The morning road air was like a new dress. That made her feel the apron tied around her waist. She untied it and flung it on a low bush beside the road and walked on, picking flowers and making a bouquet. After that she came to where Joe Starks was waiting for her with a hired rig. He was very solemn and helped her to the seat beside him. With him on it, it sat like some high, ruling chair. From now on until death she was going to have flower dust and springtime sprinkled over everything. A bee for her bloom. Her old thoughts were going to come in handy now, but new words would have to be made and said to fit them.
“Green Cove Springs,” he told the driver. So they were married there before sundown, just like Joe had said. With new clothes of silk and wool.
They sat on the boarding house porch and saw the sun plunge into the same crack in the earth from which the night emerged.
On the train the next day, Joe didn’t make many speeches with rhymes to her, but he bought her the best things the butcher had, like apples and a glass lantern full of candies. Mostly he talked about plans for the town when he got there. They were bound to need somebody like him. Janie took a lot of looks at him and she was proud of what she saw. Kind of portly like rich white folks. Strange trains, and people and places didn’t scare him neither. Where they got off the train at Maitland he found a buggy to carry them over to the colored town right away.
It was early in the afternoon when they got there, so Joe said they must walk over the place and look around. They locked arms and strolled from end to end of the town. Joe noted the scant dozen of shame-faced houses scattered in the sand and palmetto roots and said, “God, they call this a town? Why, ’tain’t nothing but a raw place in de woods.”
“It is a whole heap littler than Ah thought.” Janie admitted her disappointment.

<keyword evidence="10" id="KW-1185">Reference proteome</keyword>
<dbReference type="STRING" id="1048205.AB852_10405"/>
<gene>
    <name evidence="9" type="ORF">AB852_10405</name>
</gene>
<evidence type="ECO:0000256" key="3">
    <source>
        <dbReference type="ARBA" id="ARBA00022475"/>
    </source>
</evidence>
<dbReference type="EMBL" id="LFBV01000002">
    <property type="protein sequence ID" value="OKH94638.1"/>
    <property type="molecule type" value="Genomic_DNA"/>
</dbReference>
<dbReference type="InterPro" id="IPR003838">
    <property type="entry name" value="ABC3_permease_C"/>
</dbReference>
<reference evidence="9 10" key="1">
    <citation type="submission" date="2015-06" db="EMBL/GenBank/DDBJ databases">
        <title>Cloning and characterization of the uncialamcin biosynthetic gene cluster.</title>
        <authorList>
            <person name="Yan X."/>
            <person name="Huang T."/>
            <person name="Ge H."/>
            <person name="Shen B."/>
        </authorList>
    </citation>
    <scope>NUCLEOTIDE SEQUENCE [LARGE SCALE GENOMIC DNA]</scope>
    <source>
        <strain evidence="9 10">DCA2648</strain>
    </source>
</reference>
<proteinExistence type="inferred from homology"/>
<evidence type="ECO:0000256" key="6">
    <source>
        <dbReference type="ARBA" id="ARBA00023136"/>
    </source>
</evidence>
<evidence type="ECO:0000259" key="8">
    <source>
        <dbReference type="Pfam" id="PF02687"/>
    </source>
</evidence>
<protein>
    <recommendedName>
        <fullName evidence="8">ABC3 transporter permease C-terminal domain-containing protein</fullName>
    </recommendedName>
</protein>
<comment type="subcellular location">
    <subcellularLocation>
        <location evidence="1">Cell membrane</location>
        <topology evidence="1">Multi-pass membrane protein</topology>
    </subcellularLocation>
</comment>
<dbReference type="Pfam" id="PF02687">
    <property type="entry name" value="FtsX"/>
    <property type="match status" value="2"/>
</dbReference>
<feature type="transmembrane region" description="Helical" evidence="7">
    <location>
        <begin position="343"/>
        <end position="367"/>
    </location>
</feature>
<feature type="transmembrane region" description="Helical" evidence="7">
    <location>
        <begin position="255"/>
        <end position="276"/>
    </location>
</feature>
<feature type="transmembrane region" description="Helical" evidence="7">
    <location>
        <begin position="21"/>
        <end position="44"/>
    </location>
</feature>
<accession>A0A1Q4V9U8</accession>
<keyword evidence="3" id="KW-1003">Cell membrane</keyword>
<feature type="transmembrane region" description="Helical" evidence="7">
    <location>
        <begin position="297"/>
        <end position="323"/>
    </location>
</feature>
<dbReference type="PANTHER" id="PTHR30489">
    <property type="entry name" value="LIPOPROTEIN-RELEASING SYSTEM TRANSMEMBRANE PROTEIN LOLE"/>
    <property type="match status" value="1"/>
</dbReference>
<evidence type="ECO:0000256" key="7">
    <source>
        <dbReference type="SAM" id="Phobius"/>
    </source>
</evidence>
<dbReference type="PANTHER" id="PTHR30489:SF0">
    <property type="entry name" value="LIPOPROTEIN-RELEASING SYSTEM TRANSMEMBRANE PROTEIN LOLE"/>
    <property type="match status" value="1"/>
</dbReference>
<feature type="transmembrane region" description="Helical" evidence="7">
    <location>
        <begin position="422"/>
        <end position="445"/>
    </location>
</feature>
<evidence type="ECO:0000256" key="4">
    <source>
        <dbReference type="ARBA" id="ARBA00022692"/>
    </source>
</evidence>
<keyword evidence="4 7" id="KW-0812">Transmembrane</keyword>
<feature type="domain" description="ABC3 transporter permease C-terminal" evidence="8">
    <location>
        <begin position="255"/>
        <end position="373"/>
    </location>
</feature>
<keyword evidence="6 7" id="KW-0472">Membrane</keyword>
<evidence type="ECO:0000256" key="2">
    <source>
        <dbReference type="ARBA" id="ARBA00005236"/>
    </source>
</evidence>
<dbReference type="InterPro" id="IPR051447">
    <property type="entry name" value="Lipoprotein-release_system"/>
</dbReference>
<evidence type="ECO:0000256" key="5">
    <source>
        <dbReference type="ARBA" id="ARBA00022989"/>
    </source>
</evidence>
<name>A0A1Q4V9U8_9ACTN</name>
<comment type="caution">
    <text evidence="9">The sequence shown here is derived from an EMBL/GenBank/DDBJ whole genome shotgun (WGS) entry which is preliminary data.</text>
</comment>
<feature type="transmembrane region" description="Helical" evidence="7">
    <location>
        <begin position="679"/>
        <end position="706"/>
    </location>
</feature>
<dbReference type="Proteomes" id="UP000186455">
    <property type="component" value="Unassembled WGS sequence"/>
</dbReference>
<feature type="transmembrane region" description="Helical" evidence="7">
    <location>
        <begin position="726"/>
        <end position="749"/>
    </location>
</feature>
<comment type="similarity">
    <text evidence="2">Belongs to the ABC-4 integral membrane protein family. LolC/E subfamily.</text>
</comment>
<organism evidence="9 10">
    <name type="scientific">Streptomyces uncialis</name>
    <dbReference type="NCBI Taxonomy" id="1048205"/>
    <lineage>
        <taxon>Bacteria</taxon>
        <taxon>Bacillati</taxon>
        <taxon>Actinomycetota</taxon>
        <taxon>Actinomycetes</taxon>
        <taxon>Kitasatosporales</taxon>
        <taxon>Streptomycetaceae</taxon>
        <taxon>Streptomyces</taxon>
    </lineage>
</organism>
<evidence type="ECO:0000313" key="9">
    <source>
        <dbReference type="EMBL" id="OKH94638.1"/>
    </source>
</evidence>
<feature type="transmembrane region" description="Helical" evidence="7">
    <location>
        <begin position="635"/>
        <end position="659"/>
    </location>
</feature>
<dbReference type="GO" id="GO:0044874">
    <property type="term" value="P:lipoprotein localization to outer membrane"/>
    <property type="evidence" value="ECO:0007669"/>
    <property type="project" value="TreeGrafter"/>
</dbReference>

“Just like Ah thought,” Joe said. “A whole heap uh talk and nobody doin’ nothin’. I god, where’s de Mayor?” he asked somebody. “Ah want tuh speak wid de Mayor.”
Two men who were sitting on their shoulderblades under a huge live oak tree almost sat upright at the tone of his voice. They stared at Joe’s face, his clothes and his wife.
“Where y’all come from in sich uh big haste?” Lee Coker asked.
“Middle Georgy,” Starks answered briskly. “Joe Starks is mah name, from in and through Georgy.”
“You and yo’ daughter goin’ tuh join wid us in fellowship?” the other reclining figure asked. “Mighty glad tuh have yuh. Hicks is the name. Guv’nor Amos Hicks from Buford, South Carolina. Free, single, disengaged.”
“I god, Ah ain’t nowhere near old enough to have no grown daughter. This here is mah wife.”
Hicks sank back and lost interest at once.
“Where is de Mayor?” Starks persisted. “Ah wants tuh talk wid him.”
“Youse uh mite too previous for dat,” Coker told him. “Us ain’t got none yit.”
“Ain’t got no Mayor! Well, who tells y’all what to do?”
“Nobody. Everybody’s grown. And then agin, Ah reckon us just ain’t thought about it. Ah know Ah ain’t.”
“Ah did think about it one day,” Hicks said dreamily, “but then Ah forgot it and ain’t thought about it since then.”
“No wonder things ain’t no better,” Joe commented. “Ah’m buyin’ in here, and buyin’ in big. Soon’s we find some place to sleep tonight us menfolks got to call people together and form a committee. Then we can get things movin’ round here.”
“Ah kin point yuh where yuh kin sleep,” Hicks offered. “Man got his house done built and his wife ain’t come yet.”
Starks and Janie moved on off in the direction indicated with Hicks and Coker boring into their backs with looks.
“Dat man talks like a section foreman,” Coker commented. “He’s mighty compellment.”
“Shucks!” said Hicks. “Mah britches is just as long as his. But dat wife uh hisn! Ah’m uh son of uh Combunction if Ah don’t go tuh Georgy and git me one just like her.”
“Wid mah talk, man.”
“It takes money tuh feed pretty women. Dey gits uh lavish uh talk.”
“Not lak mine. Dey loves to hear me talk because dey can’t understand it. Mah co-talkin’ is too deep. Too much co to it.”
“You don’t believe me, do yuh? You don’t know de women Ah kin git to mah command.”
“You ain’t never seen me when Ah’m out pleasurin’ and givin’ pleasure.”
“It’s uh good thing he married her befo’ she seen me. Ah kin be some trouble when Ah take uh notion.”
“Ah’m uh bitch’s baby round lady people.”
“Ah’s much ruther see all dat than to hear ’bout it. Come on less go see whut he gointuh do ’bout dis town.”
They got up and sauntered over to where Starks was living for the present. Already the town had found the strangers. Joe was on the porch talking to a small group of men. Janie could be seen through the bedroom window getting settled. Joe had rented the house for a month. The men were all around him, and he was talking to them by asking questions.